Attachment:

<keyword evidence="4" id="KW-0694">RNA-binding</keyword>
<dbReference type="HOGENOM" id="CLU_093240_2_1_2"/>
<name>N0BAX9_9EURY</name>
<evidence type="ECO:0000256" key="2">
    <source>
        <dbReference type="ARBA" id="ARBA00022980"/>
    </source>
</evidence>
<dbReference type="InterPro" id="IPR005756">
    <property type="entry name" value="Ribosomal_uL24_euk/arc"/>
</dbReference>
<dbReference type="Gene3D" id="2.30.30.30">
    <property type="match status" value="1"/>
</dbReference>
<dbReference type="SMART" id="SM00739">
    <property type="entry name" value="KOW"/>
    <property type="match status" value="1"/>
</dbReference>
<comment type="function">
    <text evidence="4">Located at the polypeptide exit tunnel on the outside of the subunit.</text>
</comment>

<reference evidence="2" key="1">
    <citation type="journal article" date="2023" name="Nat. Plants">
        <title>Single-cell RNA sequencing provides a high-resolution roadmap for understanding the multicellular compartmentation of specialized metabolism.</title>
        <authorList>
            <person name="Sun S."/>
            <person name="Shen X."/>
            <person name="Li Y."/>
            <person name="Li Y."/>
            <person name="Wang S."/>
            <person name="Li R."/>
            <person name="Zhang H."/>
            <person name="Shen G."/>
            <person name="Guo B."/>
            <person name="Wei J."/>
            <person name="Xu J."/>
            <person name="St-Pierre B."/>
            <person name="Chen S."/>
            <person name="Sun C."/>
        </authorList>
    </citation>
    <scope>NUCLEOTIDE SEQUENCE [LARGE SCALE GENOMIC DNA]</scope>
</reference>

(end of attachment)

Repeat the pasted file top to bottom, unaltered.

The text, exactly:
<keyword evidence="4" id="KW-0694">RNA-binding</keyword>
<dbReference type="HOGENOM" id="CLU_093240_2_1_2"/>
<name>N0BAX9_9EURY</name>
<evidence type="ECO:0000256" key="2">
    <source>
        <dbReference type="ARBA" id="ARBA00022980"/>
    </source>
</evidence>
<dbReference type="InterPro" id="IPR005756">
    <property type="entry name" value="Ribosomal_uL24_euk/arc"/>
</dbReference>
<dbReference type="Gene3D" id="2.30.30.30">
    <property type="match status" value="1"/>
</dbReference>
<dbReference type="SMART" id="SM00739">
    <property type="entry name" value="KOW"/>
    <property type="match status" value="1"/>
</dbReference>
<comment type="function">
    <text evidence="4">Located at the polypeptide exit tunnel on the outside of the subunit.</text>
</comment>

<reference evidence="2" key="1">
    <citation type="journal article" date="2023" name="Nat. Plants">
        <title>Single-cell RNA sequencing provides a high-resolution roadmap for understanding the multicellular compartmentation of specialized metabolism.</title>
        <authorList>
            <person name="Sun S."/>
            <person name="Shen X."/>
            <person name="Li Y."/>
            <person name="Li Y."/>
            <person name="Wang S."/>
            <person name="Li R."/>
            <person name="Zhang H."/>
            <person name="Shen G."/>
            <person name="Guo B."/>
            <person name="Wei J."/>
            <person name="Xu J."/>
            <person name="St-Pierre B."/>
            <person name="Chen S."/>
            <person name="Sun C."/>
        </authorList>
    </citation>
    <scope>NUCLEOTIDE SEQUENCE [LARGE SCALE GENOMIC DNA]</scope>
</reference>